Like other ncurses utilities, infocmp looks for the terminal descriptions in several places. You can use the TERMINFO and TERMINFO_DIRS environment variables to override the compiled-in default list of places to search (see curses(3X) for details).
You can also use the options -A and -B to override the list of places to search when comparing terminal descriptions:
Using these options, it is possible to compare descriptions for a terminal with the same name located in two different databases. For instance, you can use this feature for comparing descriptions for the same terminal created by different people.
Before ncurses 5.0, the split between the -e and -E options was not needed; but support for extended names required making the arrays of terminal capabilities separate from the TERMTYPE structure.
|RSR||reset scroll region|
|DECSTR||soft reset (VT320)|
|S7C1T||7-bit controls (VT220)|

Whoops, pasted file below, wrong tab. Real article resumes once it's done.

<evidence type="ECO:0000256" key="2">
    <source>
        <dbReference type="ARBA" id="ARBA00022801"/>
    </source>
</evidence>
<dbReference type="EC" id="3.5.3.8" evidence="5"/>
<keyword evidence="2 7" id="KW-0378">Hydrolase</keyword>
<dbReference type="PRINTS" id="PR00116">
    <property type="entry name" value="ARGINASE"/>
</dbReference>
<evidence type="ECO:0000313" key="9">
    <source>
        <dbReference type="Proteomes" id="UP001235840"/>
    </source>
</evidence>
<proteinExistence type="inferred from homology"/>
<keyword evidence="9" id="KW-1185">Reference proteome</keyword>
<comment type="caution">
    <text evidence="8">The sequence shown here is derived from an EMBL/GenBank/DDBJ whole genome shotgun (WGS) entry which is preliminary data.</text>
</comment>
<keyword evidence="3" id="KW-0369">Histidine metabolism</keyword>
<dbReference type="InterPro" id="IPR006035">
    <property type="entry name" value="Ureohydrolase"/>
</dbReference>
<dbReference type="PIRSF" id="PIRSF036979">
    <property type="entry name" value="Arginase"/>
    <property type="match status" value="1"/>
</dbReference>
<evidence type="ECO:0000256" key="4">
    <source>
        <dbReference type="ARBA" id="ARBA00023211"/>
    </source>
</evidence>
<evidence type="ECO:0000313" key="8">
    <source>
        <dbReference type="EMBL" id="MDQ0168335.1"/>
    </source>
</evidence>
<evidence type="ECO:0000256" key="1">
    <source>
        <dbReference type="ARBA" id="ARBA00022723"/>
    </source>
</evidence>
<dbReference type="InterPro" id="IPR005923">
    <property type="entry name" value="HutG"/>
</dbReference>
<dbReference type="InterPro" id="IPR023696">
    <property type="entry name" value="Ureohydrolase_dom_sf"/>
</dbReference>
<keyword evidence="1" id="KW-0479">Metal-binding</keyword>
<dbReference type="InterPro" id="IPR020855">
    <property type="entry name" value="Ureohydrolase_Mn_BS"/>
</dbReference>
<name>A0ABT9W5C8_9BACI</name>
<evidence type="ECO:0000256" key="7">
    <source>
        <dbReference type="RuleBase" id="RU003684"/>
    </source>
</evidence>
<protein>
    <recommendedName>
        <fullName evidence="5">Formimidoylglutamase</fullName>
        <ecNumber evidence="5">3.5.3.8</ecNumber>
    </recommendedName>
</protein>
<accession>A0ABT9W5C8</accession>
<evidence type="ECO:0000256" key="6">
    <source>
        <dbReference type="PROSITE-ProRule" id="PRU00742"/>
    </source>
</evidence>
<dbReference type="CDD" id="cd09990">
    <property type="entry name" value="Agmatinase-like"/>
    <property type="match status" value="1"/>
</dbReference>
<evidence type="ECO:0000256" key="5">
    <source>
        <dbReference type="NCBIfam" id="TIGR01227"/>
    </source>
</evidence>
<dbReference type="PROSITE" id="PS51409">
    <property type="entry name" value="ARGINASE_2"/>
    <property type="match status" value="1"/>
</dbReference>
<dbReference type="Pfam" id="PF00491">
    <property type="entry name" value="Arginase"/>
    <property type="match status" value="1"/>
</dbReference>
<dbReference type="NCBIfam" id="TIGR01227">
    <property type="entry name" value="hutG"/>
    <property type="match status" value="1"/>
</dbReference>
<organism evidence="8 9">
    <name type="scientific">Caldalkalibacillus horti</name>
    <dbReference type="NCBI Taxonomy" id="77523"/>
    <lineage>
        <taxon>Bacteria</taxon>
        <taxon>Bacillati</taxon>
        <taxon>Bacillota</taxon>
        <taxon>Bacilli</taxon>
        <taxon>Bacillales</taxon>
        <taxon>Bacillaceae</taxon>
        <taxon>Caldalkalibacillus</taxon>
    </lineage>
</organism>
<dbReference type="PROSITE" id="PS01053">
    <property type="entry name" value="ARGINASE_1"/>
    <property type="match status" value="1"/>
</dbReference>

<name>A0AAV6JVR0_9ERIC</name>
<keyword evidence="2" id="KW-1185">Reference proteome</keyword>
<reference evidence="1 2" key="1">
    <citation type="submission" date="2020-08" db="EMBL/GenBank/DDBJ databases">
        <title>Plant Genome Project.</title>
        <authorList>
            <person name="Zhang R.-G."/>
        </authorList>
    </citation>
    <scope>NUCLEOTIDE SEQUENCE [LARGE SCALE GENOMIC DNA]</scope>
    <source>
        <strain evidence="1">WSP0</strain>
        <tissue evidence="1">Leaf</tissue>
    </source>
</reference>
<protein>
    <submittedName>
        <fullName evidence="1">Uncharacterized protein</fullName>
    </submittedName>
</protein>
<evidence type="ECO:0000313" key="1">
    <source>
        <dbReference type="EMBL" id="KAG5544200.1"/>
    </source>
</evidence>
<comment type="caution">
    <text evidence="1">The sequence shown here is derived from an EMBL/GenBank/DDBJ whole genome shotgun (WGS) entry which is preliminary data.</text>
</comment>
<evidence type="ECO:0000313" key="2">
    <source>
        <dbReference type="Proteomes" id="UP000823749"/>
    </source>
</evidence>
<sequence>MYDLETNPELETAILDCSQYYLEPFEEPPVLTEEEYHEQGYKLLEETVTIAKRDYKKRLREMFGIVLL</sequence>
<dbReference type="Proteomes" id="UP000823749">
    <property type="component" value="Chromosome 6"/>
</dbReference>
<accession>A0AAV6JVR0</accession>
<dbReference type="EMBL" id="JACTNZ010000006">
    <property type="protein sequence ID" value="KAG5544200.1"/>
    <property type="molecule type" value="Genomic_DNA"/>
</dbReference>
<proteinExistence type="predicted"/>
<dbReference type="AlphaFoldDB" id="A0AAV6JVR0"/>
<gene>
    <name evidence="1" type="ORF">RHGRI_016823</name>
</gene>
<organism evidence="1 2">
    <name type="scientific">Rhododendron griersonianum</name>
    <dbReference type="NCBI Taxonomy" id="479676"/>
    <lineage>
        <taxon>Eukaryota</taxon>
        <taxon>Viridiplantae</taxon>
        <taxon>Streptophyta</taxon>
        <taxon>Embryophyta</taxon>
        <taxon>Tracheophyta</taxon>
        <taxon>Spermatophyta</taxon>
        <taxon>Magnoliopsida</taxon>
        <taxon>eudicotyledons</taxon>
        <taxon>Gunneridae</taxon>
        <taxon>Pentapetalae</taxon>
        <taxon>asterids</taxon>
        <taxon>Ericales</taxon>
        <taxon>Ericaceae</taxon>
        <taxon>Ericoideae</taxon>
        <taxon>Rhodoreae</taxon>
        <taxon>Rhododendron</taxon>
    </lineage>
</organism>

|ISO DEC G0||enable DEC graphics for G0|
|ISO UK G0||enable UK chars for G0|
|ISO US G0||enable US chars for G0|
|ISO DEC G1||enable DEC graphics for G1|
|ISO UK G1||enable UK chars for G1|
|ISO US G1||enable US chars for G1|
|DECPAM||application keypad mode|
|DECPNM||normal keypad mode|
|DECANSI||enter ANSI mode|
|ECMA[+-]AM||keyboard action mode|
|ECMA[+-]IRM||insert replace mode|
|ECMA[+-]SRM||send receive mode|
|DEC[+-]CKM||application cursor keys|
|DEC[+-]ANM||set VT52 mode|
|DEC[+-]SCNM||reverse video mode|
It also recognizes a SGR action corresponding to ANSI/ISO 6429/ECMA Set Graphics Rendition, with the values NORMAL, BOLD, UNDERLINE, BLINK, and REVERSE. All but NORMAL may be prefixed with `+' (turn on) or `-' (turn off).
The -0, -1, -E, -F, -G, -R, -T, -V, -a, -e, -f, -g, -i, -l, -p, -q and -t options are not supported in SVr4 curses.
The -r option's notion of `termcap' capabilities is System V Release 4's. Actual BSD curses versions will have a more restricted set. To see only the 4.4BSD set, use -r -RBSD.
The -F option of infocmp(1M) should be a toe(1M) mode.
captoinfo(1M), infotocap(1M), tic(1M), toe(1M), curses(3X), terminfo(5).
This describes ncurses version 5.7 (patch 20081102).
Eric S. Raymond <email@example.com> and
Thomas E. Dickey <firstname.lastname@example.org>